Column: Failure to qualify for World Cup exposes U.S. progress as a myth
So it’s confirmed the emperor had no clothes, only now we have to figure out exactly who the emperor was.
Bruce Arena, the coach of the United States men’s national soccer team?
Sunil Gulati, the federation president?
Or the players, starting with veterans such as Michael Bradley down to the up-and-comers like Darlington Nagbe?
The United States has failed to qualify for the 2018 World Cup, the result of an inexcusable 2-1 defeat Tuesday night at Trinidad and Tobago.
Plenty of words will be written and spoken in the coming days about what went wrong over this disastrous qualifying cycle, but it really comes down to this: As much as soccer has improved its infrastructure in this country over the past three decades, as much as the player pool has expanded, the U.S.’s high-end players aren’t considerably better than they were when, say, Major League Soccer launched in 1996.
The myth of progress was created and nurtured by the sport’s establishment in this country, which had a vested interested in promoting soccer as America’s “sport of the future.” Only the reality doesn’t match up to the story.
Eric Wynalda was tearing up the German Bundesliga in the early 1990s. Countless Americans moved to Europe in the years that followed, but none of them reached the next level of global stardom — at least not until Christian Pulisic emerged as a player to watch with Bundesliga power Borussia Dortmund.
Pulisic is only 19, but already the best player this country has ever produced. U.S. Soccer has tried to hold up Pulisic as a symbol of its player development system, but that is misleading, if not downright disingenuous. The system has produced no other players like him.
Pulisic is not to the U.S. what Xavi was to Spain, the finest example of an entire generation of players from a particular country. He is more like what George Weah was to Liberia, a world-class talent who popped up in a random place with no rhyme or reason.
Considering professional soccer has existed in this country for more than two decades, the lack of progress is baffling. The U.S. was basically a one-man team, Pulisic and a collection of hard-working but unremarkable players. The strikers were limited. The back line was in shambles. There was no goalkeeper to permanently push out 38-year-old Tim Howard.
The firing of Jurgen Klinsmann and hiring of Arena didn’t change anything. The team remained short on talent. Arena’s decision making reflected this. He either had to reinforce his defense by sacrificing his attack or bolstering his attack by sacrificing the defense.
The U.S. didn’t have a forward capable of playing up front by himself. With Bradley a worn-down 30 years old, the team also lacked a defensive midfielder who could provide ample protection for the back line on his own.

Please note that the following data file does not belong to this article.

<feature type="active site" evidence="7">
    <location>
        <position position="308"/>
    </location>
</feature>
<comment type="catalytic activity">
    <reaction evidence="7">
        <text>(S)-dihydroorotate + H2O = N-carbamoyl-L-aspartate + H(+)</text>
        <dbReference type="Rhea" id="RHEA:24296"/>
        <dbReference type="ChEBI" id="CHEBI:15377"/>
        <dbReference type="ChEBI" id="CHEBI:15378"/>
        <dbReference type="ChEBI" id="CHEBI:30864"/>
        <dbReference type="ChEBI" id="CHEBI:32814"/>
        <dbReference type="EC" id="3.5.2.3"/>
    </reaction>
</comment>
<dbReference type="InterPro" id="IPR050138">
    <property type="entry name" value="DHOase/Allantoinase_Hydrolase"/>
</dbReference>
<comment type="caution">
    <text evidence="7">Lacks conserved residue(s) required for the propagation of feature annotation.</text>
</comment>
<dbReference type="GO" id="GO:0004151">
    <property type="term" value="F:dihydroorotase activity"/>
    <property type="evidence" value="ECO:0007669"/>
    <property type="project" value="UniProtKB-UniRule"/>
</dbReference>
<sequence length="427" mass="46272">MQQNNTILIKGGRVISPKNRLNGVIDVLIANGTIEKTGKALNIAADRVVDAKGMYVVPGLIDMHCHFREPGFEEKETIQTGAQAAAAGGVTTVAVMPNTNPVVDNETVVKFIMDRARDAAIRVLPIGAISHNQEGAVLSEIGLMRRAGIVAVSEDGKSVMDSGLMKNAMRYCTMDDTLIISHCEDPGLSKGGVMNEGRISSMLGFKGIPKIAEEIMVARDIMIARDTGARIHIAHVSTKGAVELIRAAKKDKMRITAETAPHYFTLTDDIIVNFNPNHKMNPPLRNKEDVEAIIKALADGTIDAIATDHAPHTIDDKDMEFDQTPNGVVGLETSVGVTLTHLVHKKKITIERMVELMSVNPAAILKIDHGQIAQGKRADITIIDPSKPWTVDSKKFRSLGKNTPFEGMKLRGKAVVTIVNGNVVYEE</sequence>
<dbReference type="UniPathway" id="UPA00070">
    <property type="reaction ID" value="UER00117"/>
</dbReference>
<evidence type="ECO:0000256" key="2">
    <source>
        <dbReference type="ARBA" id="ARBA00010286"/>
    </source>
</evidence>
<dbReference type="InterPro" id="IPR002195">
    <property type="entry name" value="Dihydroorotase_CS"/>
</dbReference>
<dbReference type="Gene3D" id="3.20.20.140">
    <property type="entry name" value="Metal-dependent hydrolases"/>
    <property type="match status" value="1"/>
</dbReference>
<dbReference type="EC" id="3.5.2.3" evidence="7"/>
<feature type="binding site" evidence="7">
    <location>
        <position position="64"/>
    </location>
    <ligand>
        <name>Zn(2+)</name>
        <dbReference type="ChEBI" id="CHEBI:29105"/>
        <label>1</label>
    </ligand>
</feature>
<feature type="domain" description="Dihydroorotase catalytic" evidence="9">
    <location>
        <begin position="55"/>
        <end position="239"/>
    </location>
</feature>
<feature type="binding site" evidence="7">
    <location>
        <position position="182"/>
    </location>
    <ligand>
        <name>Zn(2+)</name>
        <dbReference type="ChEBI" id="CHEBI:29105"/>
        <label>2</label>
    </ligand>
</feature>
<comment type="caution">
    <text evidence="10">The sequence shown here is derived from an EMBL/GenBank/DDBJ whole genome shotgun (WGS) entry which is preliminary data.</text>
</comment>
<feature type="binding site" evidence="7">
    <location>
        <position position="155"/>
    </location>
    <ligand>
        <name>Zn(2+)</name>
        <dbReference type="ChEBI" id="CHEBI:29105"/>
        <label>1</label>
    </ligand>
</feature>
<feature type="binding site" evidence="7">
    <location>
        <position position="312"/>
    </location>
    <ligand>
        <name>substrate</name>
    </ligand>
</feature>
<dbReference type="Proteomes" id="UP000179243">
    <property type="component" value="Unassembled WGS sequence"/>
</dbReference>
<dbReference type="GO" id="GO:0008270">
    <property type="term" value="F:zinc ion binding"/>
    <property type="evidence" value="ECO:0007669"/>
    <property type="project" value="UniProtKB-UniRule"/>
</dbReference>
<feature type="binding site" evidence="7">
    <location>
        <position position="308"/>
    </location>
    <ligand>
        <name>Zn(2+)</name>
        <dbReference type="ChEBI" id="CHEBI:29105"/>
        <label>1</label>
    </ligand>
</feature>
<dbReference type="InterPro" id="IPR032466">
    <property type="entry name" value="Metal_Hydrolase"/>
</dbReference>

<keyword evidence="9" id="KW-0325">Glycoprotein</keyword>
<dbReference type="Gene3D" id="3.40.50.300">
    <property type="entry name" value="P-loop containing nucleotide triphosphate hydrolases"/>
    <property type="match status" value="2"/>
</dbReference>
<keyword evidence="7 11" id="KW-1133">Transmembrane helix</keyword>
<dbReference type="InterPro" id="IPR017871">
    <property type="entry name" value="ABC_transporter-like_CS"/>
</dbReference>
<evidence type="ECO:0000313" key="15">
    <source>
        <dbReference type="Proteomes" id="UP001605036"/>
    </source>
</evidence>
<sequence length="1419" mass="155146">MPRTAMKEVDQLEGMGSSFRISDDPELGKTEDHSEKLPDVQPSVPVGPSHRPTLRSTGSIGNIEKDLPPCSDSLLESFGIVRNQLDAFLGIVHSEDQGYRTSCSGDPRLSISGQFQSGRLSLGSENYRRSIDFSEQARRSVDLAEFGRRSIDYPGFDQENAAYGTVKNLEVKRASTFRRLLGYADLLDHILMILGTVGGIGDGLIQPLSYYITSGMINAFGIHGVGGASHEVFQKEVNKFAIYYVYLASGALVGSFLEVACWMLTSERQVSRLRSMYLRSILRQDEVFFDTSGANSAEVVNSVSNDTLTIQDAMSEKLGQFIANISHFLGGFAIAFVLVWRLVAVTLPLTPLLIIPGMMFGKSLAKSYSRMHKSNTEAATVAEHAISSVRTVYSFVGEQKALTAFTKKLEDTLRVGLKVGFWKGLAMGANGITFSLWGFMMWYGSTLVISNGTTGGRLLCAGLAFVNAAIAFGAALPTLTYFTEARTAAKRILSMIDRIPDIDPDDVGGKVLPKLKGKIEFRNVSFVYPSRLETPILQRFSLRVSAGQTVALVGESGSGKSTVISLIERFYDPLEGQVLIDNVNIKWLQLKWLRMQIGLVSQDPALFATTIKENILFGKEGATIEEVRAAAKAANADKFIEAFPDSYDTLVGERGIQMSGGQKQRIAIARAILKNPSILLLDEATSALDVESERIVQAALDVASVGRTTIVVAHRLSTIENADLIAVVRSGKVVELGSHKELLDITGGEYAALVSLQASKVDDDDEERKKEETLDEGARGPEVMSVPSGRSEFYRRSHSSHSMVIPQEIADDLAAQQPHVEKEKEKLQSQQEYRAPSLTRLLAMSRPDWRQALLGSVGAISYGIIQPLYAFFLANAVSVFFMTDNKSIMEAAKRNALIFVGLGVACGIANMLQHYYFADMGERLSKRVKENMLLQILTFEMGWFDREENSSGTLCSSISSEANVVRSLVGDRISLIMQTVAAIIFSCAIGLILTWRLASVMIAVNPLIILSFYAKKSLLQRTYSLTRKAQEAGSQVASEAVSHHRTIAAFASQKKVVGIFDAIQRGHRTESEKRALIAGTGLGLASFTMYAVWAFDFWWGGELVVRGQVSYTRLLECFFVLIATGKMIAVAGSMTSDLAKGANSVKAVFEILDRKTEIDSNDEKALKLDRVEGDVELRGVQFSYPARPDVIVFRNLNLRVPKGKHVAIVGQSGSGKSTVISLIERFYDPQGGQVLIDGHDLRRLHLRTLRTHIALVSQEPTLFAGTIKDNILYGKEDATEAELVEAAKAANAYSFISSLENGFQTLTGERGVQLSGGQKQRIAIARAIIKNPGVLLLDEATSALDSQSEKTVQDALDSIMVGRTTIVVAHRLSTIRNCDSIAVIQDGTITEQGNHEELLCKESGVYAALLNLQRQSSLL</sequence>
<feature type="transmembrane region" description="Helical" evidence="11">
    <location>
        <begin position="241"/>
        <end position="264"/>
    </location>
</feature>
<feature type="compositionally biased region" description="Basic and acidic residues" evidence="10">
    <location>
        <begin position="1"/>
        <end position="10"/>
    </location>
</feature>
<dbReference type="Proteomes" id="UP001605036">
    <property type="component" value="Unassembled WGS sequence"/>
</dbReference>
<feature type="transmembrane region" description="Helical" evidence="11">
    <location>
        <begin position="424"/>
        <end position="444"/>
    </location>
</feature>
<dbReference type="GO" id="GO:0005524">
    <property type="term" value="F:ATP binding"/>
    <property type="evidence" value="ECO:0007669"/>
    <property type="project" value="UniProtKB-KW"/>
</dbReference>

Arena had to decide every game whether he wanted to line up with two forwards and Pulisic tucked in behind them, or with two defensive midfielders and Pulisic wide or only one forward in front of him. When Arena opted for more defensively inclined alignments, Pulisic was often isolated and swarmed on by opposing defenses to the point he was limited.
The offensive-minded formation — a 4-4-2 with a diamond-shaped midfield — created the kind of problems that were on display Tuesday night. There was open space in the midfield for opponents to probe and the U.S.’s shaky back line was exposed.
Arena isn’t as gifted a tactician as he is a motivator and lacked the creativity to coach his way out of these problems. He accepted responsibility for the shocking defeat, and rightly so. Arena’s return as national team coach pointed to another problem, as U.S. Soccer has as much trouble developing coaches as it does players. How is a coach supposed to learn how to win a high-pressure game without any promotion or relegation in MLS or something like the European Champions League?
The flip side of that is the coach’s intervention shouldn’t have been needed to earn the necessary draw against Trinidad and Tobago. The players should have taken care of this. Here’s another scary thought: This generation of players was supposed to be better than the ones before them, or at least close in ability. If that’s true, that means most of the previous U.S. teams, the same teams that helped increase the popularity of soccer in this country, were close to this kind of disaster too.
And this is why it’s necessary to examine Gulati and the U.S. Soccer Development Academy, to which many of the country’s top youth clubs belong. The program was intended to collect the best talent under one umbrella, which would theoretically expose top prospects to better coaching and competition. It sounds like a good idea, except for the fact it’s not working. As for why that is, there are too many theories to list here. That’s another column for another day.
Wynalda, who is now a television commentator and outspoken critic of this country’s player development system, has dropped hints he could run for president of U.S. Soccer next year. Some think it’s a crazy idea. Only what’s crazy would be to maintain the status quo. Change is necessary. The U.S.’s failure to reach the World Cup made that much clear.
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